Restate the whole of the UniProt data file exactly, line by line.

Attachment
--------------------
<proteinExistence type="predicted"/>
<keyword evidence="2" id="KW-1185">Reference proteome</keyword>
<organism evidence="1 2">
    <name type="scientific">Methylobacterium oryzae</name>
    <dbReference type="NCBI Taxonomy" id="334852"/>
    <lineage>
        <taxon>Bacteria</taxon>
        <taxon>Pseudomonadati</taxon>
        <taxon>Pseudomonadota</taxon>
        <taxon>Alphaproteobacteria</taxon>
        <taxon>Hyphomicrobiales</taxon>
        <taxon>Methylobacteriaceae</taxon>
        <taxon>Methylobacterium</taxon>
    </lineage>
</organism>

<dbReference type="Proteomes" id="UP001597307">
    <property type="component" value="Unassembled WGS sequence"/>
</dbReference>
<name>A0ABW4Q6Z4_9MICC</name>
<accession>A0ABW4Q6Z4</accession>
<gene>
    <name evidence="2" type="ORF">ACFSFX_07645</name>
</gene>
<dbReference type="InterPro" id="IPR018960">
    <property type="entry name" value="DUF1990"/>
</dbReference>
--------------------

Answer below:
<proteinExistence type="predicted"/>
<keyword evidence="2" id="KW-1185">Reference proteome</keyword>
<organism evidence="1 2">
    <name type="scientific">Methylobacterium oryzae</name>
    <dbReference type="NCBI Taxonomy" id="334852"/>
    <lineage>
        <taxon>Bacteria</taxon>
        <taxon>Pseudomonadati</taxon>
        <taxon>Pseudomonadota</taxon>
        <taxon>Alphaproteobacteria</taxon>
        <taxon>Hyphomicrobiales</taxon>
        <taxon>Methylobacteriaceae</taxon>
        <taxon>Methylobacterium</taxon>
    </lineage>
</organism>

<dbReference type="Proteomes" id="UP001597307">
    <property type="component" value="Unassembled WGS sequence"/>
</dbReference>
<name>A0ABW4Q6Z4_9MICC</name>
<accession>A0ABW4Q6Z4</accession>
<gene>
    <name evidence="2" type="ORF">ACFSFX_07645</name>
</gene>
<dbReference type="InterPro" id="IPR018960">
    <property type="entry name" value="DUF1990"/>
</dbReference>